The Biosolids Digester Facilities Project (BDFP) will replace and relocate the outdated existing solids treatment facilities with more reliable, efficient, and modern technologies and facilities. The new facilities will produce a higher quality biosolids, capture and treat odors more effectively, and maximize biogas utilization and energy recovery. In addition, the project will locate the digesters farther away from existing residences and make visual improvements in and around the Southeast Treatment Plant.
This project will provide significant operational and functional improvements to this critical facility including:
Producing higher quality "Class A" biosolids that have greatly expanded beneficial uses.
Reducing odors from the treatment process.
Improving the ability for these critical facilities to withstand a 7.8 earthquake on the San Andreas fault, and a 7.1 earthquake on the Hayward fault.
Ensuring that the Southeast Treatment Plant can accommodate or adapt to the expected sea level rise of 36 inches by 2100.
The SFPUC is also leveraging these investments to provide opportunities to local residents and businesses who are most impacted by having this facility in the neighborhood:
Provide a more attractive look to the facilities to better fit in with the neighborhood.
Fund local public art guided by the Bayview Arts Master Plan.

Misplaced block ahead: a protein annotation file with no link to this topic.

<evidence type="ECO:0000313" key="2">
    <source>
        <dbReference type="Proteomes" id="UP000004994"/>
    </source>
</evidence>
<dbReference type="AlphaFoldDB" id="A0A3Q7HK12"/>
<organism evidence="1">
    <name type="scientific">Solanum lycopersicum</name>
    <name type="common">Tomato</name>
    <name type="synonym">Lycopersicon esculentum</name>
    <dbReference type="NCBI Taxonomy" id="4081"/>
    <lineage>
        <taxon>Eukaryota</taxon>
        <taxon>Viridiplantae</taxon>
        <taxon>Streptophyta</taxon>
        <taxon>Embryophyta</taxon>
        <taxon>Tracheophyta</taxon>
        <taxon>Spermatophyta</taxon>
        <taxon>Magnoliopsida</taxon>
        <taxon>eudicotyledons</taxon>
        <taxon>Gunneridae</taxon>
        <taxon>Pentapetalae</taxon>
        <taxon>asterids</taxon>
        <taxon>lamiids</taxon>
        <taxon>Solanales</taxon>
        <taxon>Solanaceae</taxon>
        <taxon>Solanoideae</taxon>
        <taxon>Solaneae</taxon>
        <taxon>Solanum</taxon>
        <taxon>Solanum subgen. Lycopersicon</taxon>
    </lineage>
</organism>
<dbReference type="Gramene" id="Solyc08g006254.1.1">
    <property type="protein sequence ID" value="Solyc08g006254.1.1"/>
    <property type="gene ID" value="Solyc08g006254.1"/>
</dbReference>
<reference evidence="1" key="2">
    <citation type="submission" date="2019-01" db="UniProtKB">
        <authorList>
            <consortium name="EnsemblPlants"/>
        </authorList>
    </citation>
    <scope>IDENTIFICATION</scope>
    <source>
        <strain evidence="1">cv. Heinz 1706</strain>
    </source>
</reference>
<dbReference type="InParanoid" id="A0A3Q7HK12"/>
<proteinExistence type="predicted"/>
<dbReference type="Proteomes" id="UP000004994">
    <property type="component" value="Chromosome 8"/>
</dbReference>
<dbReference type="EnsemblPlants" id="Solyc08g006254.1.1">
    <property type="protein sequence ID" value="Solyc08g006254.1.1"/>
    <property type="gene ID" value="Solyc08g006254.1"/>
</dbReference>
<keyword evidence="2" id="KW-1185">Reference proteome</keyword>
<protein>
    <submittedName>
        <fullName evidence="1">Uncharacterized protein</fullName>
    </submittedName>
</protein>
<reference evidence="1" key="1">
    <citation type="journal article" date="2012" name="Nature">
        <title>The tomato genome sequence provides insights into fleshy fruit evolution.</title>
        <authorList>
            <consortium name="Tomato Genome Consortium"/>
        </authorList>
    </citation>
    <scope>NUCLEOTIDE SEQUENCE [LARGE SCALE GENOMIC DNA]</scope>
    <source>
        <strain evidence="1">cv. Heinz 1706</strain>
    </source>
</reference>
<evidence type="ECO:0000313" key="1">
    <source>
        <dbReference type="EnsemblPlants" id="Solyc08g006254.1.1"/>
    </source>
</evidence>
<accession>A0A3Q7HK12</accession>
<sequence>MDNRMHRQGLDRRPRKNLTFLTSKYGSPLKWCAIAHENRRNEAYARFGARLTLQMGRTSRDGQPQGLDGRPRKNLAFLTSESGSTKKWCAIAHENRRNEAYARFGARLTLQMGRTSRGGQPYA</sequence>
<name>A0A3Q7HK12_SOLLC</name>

Support local hire and local contracting goals and requirements.
Built in 1952, the Southeast Treatment Plant (SEP) is San Francisco's largest wastewater treatment facility, but many of its facilities are past their useful life and generate odors that impact the neighborhood. The San Francisco Public Utiltiies Comission (SFPUC) is investing over $3 billion to transform this facility into a modern resource recovery center, an attractive workplace and a neighborhood asset.
The Southeast Treatment Plant Biosolids Digester Facilities Project is part of the Sewer System Improvement Program (SSIP), a multi-billion-dollar citywide investment to upgrade San Franciscos aging sewer system. The SSIP is the result of an extensive community planning process and will ensure a reliable, sustainable and seismically safe sewer system now and for generations to come.
Visit https://sfpuc.org/ for additional information.
Assistant Project Manager, June 2022 - July 2023